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The fertilizer industry produces nitrogen, phosphate, and potassium fertilizer, and it experienced exponential growth in the second half of the twentieth century. In the U.S., 400,000 tons of nitrogen were consumed in 1940 and 22.3 million tons were consumed in 1997. Nitrogen fertilizer, the focus of Gulf of Mexico eutrophication concern, is produced mainly from ammonia which is a by-product of natural gas extraction. Natural gas exploration companies produce and sell their own fertilizer (like Unocal and Norsk-Hydro ASA). More commonly, the ammonia is processed by a specialized company. Because this process is complex and requires heavy capital investment, fertilizer producers tend to be large with revenues in the billions. The consumption of fertilizer is concentrated along with agricultural production in the Mississippi River basin. Not surprisingly, fertilizer industry associations such as The Fertilizer Institute and the International Fertilizer Association dispute any mention of “excessive” fertilization.
Fertilizer production is very capital intensive, but it is a mature industry today after the decades of rapid expansion. Innovations are not revolutionary and the emerging markets have been filled. The current fertilizer market is characterized by excess supply, slow rising demand and growing international competition from Russia and China. Subsequently, growing concerns over hypoxic zones, such as the Gulf, could not come at a worse time. Making matters worse, fertilizer producers are often involved in pesticide as well, a market that is shrinking in the U.S. due to regulation and development of resistant seed varieties.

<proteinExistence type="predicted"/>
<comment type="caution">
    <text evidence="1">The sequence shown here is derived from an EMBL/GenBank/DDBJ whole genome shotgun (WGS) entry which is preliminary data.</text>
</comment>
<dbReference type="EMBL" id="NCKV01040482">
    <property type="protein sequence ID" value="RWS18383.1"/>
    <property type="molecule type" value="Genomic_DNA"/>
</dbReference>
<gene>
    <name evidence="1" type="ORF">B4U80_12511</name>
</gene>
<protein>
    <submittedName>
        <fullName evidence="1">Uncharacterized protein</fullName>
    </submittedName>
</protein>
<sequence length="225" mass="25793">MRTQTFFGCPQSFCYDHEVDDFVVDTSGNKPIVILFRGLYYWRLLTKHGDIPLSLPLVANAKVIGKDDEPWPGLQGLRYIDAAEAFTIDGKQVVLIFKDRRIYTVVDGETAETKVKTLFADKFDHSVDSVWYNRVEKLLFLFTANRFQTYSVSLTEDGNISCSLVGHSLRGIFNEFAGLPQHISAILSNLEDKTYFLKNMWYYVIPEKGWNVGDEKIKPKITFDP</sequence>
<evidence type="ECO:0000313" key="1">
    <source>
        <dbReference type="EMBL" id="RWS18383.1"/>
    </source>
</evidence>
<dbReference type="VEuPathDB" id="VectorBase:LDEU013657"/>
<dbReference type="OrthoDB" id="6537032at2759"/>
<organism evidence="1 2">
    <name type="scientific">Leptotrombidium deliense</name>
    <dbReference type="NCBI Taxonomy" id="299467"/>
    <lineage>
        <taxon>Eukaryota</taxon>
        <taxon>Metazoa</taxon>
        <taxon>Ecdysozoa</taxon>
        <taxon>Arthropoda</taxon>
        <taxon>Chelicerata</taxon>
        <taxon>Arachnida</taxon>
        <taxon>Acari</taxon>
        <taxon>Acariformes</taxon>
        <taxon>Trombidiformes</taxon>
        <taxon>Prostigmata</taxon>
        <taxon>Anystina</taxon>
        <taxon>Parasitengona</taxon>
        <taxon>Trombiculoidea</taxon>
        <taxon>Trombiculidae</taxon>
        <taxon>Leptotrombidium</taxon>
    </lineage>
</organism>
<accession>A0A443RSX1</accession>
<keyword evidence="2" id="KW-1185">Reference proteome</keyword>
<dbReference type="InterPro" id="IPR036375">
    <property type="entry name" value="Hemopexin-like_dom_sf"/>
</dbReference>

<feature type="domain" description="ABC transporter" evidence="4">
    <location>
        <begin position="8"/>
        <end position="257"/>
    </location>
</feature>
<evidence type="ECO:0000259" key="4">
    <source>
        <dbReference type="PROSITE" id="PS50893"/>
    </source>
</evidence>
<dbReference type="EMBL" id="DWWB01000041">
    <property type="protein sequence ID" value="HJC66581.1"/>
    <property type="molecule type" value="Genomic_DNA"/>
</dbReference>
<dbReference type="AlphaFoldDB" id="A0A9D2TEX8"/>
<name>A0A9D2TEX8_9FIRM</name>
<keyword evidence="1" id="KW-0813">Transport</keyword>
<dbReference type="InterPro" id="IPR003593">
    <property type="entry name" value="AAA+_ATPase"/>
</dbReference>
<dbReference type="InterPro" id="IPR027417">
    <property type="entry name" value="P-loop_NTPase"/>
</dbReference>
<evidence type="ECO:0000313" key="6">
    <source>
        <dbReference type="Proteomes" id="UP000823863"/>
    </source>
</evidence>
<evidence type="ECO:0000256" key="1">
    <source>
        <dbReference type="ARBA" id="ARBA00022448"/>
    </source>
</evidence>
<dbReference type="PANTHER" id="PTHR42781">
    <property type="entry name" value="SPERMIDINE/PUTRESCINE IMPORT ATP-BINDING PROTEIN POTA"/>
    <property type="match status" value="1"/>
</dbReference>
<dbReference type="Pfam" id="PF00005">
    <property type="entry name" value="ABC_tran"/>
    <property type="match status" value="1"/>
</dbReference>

In defense of their market, the fertilizer industry holds the position that any increase in agricultural production is necessary to feed the global population. They point to studies showing rising yields per ton of fertilizer as evidence that fertilization is at an optimal level. Lobbying groups like The Fertilizer Institute are fighting for billions of dollars on Capital Hill that could be lost as a result of regulations like nitrogen budgets. The industry is involved in studies of the effects of Gulf of Mexico hypoxia and advertises results supporting their position (U. of Alabama study). Also useful in the defense of their corporate incomes are farmers, whose yields and incomes would also drop as a result of nitrogen restrictions. If you haven't read the discussion of farmers' relationship to the problem follow this link. Or, click on the NEXT button for "Ecological Economics of Hypoxia"